"When I was in High School, my problem was that I was never cool enough for the cool kids," he said. "I didn't want to go and get f*cked up after prom. But I wasn't geeky enough for the geeks, either: I didn't want to go into the basement and play D&D. Somehow that's become a very important asset."
The rest of the afternoon provided a cavalcade of gold dust for any young designer aiming for industry stardom. Bleszinski continually referenced the upshot of becoming a 'power creative' - listing Peter Jackson, Steven Spielberg and J.K Rowling as enviable auteurs who can "call the shots" in their respective mediums.
He warned designers, artists and coders to "assess yourself and know your weaknesses" and to not to blithely accept the tradition of game-makers cutting contact with marketeers. "This is your baby," he asserted. "You need to have a vested interest in how it's represented. You need to take care of it."
Blezskinski also pulled back the curtain on the downsides of being a headline-grabbing creative, wall-mounting an online jibe that labelled him as the "world's biggest douchebag" - and trying hard not to wince as one lashed out at the "moron who lies for money". He struggled to hide his fraternal protectiveness for colleague and Bulletstorm producer Tanya Jessen, whom he assured us attracted far uglier vitriol.
Throughout, Bleszinski's love for his indie game brethren was obvious - as was his genuine belief that anyone, with the right talent and energy, can become the next Epic. After his talk, he spent a full 15 minutes fielding questions from his peers, most of them packed with as much praise for the designer's career as his presentation.
Okay, so it wasn't all Edge-worthy stuff. He quoted Van Halen as a fine example of team harmony and cited both He-Man and Predator as points of inspiration. In a less ego-free moment, he referenced "Cliff-isms", whilst "guns that shoot goo" was given as an impromptu leftfield design idea.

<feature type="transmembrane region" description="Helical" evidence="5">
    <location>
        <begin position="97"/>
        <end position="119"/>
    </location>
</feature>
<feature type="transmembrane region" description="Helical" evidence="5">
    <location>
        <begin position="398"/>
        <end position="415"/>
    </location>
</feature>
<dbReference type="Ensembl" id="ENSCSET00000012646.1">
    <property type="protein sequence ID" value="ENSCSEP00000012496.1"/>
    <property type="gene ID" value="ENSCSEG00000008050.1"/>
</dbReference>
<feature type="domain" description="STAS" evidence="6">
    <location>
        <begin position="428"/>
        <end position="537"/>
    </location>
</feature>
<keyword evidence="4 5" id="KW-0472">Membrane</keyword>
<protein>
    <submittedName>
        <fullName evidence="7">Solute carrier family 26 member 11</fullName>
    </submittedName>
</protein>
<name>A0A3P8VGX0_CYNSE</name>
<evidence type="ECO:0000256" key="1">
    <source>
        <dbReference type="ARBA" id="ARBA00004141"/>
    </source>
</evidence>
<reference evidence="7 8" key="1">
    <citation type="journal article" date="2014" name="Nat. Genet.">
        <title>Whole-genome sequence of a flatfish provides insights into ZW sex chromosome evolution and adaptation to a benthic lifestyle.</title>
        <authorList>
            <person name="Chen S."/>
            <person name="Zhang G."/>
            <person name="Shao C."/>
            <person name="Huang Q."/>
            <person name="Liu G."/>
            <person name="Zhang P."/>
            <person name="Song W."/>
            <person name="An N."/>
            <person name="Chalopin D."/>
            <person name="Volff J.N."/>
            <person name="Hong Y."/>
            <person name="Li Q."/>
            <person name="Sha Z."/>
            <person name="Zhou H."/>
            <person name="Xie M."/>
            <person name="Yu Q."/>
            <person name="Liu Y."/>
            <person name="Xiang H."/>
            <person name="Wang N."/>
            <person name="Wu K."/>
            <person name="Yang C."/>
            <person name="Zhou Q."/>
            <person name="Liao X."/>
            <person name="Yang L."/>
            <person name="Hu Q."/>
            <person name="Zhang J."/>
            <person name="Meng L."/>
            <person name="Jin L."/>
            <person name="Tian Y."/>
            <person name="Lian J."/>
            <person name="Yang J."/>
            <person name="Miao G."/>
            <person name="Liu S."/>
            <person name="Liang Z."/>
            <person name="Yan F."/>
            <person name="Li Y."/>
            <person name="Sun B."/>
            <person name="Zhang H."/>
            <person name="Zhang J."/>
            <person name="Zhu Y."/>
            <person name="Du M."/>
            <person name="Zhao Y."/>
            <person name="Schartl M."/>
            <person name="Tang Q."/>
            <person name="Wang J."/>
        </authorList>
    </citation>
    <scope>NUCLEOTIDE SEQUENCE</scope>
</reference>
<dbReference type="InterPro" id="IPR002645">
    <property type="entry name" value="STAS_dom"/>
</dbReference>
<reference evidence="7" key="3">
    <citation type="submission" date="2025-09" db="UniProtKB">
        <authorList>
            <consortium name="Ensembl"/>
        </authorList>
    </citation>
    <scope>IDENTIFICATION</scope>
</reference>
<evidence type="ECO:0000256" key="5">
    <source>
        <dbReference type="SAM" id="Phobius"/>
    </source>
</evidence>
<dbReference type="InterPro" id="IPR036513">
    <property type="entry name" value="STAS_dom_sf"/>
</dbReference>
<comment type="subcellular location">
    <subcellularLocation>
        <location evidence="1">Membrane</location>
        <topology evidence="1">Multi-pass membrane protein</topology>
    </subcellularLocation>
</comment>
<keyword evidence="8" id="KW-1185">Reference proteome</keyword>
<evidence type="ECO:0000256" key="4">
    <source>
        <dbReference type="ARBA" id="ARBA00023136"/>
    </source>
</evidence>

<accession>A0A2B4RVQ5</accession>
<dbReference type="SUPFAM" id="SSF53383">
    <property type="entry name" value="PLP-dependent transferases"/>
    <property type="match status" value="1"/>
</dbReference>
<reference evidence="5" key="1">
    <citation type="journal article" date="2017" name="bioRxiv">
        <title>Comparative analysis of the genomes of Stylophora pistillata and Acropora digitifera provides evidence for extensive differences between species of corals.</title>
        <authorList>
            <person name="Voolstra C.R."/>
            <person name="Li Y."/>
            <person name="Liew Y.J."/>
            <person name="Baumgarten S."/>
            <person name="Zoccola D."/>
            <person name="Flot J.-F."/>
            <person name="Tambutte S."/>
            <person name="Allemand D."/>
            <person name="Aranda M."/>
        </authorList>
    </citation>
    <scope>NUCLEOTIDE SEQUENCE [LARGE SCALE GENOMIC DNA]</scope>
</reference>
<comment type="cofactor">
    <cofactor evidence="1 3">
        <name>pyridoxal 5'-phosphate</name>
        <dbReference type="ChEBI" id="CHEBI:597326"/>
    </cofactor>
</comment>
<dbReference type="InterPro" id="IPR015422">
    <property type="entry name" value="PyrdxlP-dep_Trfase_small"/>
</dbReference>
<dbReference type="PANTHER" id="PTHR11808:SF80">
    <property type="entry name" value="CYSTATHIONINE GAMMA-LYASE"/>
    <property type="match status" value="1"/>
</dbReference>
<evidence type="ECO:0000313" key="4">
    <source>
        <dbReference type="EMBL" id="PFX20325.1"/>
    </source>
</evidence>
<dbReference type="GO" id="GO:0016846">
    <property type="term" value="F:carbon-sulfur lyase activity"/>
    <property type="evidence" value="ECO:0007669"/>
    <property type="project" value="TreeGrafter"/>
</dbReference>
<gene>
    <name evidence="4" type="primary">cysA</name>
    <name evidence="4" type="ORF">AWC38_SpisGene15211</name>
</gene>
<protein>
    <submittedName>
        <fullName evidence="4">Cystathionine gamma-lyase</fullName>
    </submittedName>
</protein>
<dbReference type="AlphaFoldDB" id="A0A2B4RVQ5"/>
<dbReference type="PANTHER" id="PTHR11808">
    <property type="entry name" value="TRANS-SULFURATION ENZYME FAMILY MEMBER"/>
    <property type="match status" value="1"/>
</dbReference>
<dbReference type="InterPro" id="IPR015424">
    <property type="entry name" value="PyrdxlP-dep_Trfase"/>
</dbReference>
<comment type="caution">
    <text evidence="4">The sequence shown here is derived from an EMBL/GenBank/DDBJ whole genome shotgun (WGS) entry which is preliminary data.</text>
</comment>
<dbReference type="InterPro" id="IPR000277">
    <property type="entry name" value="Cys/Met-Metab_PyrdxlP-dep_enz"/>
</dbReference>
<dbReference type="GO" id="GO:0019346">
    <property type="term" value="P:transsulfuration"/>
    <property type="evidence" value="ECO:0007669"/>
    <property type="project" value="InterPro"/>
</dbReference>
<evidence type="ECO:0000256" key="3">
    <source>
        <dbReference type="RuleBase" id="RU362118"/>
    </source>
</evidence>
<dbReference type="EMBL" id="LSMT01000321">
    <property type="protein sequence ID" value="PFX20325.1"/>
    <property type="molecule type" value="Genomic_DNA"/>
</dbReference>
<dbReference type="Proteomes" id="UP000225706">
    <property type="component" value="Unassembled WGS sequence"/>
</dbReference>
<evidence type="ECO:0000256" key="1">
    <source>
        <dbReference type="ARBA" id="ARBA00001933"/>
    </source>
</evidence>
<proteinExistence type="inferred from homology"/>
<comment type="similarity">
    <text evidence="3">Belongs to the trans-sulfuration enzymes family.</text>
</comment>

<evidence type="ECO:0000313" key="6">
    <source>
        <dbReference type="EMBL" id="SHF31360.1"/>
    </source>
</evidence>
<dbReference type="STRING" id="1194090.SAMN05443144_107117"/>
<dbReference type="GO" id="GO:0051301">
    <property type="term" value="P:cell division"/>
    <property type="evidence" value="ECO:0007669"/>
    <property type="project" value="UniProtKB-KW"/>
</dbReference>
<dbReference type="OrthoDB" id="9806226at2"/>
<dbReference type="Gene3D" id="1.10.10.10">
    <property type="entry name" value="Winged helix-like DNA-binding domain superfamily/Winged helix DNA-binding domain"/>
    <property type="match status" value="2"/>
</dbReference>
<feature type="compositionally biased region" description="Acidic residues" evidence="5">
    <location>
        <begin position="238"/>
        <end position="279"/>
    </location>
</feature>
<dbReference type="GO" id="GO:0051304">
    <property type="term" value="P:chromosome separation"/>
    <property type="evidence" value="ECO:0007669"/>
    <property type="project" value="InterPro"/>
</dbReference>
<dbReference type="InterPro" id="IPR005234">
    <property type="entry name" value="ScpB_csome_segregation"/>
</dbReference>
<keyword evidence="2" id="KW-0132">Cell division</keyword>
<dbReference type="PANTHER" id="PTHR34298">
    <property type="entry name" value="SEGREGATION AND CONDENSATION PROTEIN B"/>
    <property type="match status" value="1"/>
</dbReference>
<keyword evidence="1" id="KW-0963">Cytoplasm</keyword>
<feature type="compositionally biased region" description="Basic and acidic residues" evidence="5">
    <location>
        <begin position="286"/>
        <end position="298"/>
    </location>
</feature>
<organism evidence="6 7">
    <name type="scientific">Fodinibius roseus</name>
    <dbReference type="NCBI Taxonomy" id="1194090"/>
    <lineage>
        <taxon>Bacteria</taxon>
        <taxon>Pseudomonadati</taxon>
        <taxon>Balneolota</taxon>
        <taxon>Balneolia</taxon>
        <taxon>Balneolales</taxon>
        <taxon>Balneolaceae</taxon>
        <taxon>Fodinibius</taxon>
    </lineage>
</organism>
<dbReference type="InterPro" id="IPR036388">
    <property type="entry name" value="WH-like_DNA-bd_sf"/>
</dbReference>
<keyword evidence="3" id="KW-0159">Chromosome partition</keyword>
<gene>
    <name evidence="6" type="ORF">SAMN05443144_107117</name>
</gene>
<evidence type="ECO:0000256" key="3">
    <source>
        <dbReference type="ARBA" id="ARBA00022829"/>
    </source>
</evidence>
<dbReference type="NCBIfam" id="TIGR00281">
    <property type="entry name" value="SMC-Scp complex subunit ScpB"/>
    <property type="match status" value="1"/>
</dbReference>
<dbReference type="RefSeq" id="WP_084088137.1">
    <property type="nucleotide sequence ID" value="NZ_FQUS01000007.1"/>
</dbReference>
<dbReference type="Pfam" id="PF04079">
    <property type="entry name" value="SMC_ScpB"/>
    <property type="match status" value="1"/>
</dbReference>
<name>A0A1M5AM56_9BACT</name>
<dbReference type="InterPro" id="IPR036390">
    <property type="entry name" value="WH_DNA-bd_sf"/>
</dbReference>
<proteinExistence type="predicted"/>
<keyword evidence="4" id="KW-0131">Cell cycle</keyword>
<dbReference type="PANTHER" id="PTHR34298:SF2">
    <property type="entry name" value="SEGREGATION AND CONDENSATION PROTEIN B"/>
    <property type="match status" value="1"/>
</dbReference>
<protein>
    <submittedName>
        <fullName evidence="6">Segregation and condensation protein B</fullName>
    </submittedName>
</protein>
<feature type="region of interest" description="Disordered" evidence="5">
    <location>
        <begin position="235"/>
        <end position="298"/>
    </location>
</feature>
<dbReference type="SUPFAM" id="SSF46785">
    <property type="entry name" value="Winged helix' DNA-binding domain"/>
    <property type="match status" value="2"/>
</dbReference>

None of this stopped him gaining by far the longest round of applause I witnessed over the entirety of GDC, however. One self-employed dev observed in the lobby afterwards that the crowd looked "more like the Indie Games Summit than the Indie Games Summit itself".
But the take-home goodies from the talk didn't end at community spirited pointers. Bleszinski had shrewdly and candidly unpeeled the layers of Cliffy B the brand; that calculated, touchpaper-lighting "douchebag" who many rabid gamers love to hate.
Why would anybody, one might question, want to put themselves in such an angry firing line?
"I would prefer to be loved or hated than ignored," said Bleszinski. "This is an insurance policy. If [I was sacked] tomorrow, I could probably go to a lot of studios and get a job or a deal or a really sweet gig. People know who the hell I am, because I wasn't afraid to put myself out there."
Around four hours after his erudite, scholarly talk, Bleszinski began raucously joking on Twitter about how he had "butthurt" a group of fanboys with yet another jovial, inflammatory public comment.
We all know Cliffy B. But no-one, it seems, knows him anywhere near as well as Cliff Bleszinski.
[Watch a full video of Cliff Bleszinski's GDC 2011 talk, 'The Rise Of The Power Creative' via Gamespot below]